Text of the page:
TORONTO - The NHL Players' Association officially nominated former U.S. assistant district attorney Paul Kelly on Monday for its executive director position.
The nomination was made during a conference call Monday night with the union's 30 player reps, who will conduct a secret ballot vote amongst themselves over the next week. A majority vote is required for Kelly to be elected.
The five-player search committee, which consists of Eric Lindros, Chris Chelios, Mike Cammalleri, Shawn Horcoff and Robyn Regehr, got help from Chicago search firm Reilly Partners and interviewed a long list of candidates before getting down to three. NFL Players Association lawyer Richard Berthelsen, and Bill Gregson, president and CEO of sports store chain Forzani Group, were the other two along with Kelly.
"We've got a way to see what happens, but he's been recommended," Chelios said Monday night in Anaheim after Detroit's 6-3 loss. "Obviously the word's out, so it just remains to be seen what the board thinks and what the players think, and we'll go from there."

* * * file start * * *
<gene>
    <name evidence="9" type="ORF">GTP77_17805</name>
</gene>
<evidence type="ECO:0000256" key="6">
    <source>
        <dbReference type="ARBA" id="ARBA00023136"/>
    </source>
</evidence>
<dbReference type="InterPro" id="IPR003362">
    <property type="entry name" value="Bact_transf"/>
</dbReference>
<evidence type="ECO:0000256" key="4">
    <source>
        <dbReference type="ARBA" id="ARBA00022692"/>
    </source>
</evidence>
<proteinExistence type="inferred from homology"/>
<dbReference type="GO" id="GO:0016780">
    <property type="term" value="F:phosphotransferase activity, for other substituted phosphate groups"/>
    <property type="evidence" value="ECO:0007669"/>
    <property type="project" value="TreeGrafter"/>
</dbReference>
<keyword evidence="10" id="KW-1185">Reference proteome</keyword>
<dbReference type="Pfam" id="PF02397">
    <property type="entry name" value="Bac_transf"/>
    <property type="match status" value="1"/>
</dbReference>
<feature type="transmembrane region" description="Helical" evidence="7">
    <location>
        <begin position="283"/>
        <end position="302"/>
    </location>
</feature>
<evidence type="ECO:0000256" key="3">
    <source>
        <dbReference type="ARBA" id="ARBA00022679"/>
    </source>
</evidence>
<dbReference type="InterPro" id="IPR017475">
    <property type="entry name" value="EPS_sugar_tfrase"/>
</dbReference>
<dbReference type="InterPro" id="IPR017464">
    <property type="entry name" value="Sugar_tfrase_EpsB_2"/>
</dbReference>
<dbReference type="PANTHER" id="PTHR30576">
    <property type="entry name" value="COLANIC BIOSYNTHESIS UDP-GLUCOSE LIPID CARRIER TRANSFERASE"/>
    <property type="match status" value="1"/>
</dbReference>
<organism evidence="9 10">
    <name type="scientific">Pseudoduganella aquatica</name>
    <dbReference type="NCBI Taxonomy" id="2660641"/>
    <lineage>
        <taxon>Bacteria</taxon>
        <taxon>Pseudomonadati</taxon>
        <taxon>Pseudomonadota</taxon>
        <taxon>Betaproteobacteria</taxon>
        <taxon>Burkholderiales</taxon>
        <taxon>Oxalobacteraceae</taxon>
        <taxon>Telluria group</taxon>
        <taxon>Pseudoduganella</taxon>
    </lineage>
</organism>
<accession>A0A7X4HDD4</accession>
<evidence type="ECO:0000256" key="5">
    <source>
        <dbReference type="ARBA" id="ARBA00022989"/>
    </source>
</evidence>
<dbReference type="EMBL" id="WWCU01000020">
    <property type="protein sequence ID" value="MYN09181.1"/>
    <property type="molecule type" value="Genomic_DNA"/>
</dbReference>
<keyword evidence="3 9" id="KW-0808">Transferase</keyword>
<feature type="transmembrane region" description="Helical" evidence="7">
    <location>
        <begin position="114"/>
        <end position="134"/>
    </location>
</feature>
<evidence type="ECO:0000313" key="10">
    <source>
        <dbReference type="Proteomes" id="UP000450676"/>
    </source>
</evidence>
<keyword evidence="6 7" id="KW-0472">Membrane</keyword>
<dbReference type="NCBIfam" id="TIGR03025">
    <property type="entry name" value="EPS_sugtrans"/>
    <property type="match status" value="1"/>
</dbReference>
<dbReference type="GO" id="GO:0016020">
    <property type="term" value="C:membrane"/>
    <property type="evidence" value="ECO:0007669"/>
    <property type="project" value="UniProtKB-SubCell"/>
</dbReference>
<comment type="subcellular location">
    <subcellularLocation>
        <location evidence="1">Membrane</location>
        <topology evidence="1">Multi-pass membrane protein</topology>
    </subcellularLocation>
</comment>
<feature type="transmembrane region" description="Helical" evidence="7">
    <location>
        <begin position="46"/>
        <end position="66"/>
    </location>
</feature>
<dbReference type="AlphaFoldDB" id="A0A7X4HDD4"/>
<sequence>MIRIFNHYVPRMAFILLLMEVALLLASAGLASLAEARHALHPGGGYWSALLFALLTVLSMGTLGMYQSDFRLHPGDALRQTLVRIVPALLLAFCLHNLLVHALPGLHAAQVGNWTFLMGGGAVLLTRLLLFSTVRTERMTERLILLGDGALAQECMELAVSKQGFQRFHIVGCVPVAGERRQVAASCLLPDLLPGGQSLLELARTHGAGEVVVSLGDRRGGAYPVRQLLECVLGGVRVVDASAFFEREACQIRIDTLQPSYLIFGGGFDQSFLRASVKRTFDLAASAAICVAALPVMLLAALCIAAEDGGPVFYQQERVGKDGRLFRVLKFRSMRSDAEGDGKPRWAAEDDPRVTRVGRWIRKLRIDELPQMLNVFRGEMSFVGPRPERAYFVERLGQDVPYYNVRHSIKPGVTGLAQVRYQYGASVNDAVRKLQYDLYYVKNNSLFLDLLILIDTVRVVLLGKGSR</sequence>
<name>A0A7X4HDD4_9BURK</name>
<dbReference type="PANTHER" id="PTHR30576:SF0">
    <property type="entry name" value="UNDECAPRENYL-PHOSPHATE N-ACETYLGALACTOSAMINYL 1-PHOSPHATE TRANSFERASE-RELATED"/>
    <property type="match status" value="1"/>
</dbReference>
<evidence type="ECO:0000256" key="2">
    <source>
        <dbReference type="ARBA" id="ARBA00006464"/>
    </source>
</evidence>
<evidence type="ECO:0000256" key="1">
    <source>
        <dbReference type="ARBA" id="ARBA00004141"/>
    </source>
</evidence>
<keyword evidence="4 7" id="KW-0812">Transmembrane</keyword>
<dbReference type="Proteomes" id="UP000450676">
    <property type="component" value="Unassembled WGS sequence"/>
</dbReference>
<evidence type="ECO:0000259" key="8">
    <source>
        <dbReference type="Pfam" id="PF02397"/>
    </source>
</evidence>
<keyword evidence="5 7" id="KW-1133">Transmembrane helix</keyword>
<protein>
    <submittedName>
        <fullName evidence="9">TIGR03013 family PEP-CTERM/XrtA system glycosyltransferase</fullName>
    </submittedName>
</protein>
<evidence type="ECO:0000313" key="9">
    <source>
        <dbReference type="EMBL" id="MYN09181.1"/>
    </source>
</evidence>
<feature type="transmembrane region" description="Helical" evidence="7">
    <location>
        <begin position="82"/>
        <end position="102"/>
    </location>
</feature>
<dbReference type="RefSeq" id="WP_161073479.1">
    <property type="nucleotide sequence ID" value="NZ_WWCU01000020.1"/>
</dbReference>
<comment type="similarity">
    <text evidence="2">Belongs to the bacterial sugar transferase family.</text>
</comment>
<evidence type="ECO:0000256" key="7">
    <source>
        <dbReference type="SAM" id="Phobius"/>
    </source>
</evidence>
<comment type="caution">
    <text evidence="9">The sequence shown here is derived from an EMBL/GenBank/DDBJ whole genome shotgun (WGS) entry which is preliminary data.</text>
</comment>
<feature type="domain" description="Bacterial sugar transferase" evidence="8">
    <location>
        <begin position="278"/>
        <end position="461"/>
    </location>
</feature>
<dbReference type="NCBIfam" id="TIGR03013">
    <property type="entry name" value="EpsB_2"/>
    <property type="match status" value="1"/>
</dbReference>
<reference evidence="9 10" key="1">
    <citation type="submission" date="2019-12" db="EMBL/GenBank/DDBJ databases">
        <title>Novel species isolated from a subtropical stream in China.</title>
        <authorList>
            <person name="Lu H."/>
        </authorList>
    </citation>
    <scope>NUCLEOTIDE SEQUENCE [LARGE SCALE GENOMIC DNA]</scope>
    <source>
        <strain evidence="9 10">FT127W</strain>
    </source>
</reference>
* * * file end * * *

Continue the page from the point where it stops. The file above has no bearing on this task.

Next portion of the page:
Kelly is a partner at Kelly, Libby & Hoopes, a Boston law firm that specializes in internal investigations and complex civil and administrative litigation. He previously served as an assistant U.S. attorney for the District of Massachusetts, and was involved in the investigation of former NHLPA leader Alan Eagleson.
Kelly was also Marty McSorley's lawyer when the former NHL defenceman was charged for his assault on former Vancouver Canucks tough guy Donald Brashear.
Ted Saskin was fired as executive director union last May amid allegations he ordered the spying of NHLPA player emails in the midst of a player uprising against his leadership.
"A lot of it had to do with where we are now," Chelios said. "We'll discuss it at length with the players and inform them about why we came to this decision. And we all believe we made the right decision.
"He obviously knows the law, and he's been in pressure situations, legal situations, and we're stuck with the CBA for the next two years at least - maybe five - and I think we have to learn the CBA first, and then make sure that everybody's held accountable for that. And if anybody tries to cheat now or do anything wrong, we've got the right guy now."
-with files from The Associated Press.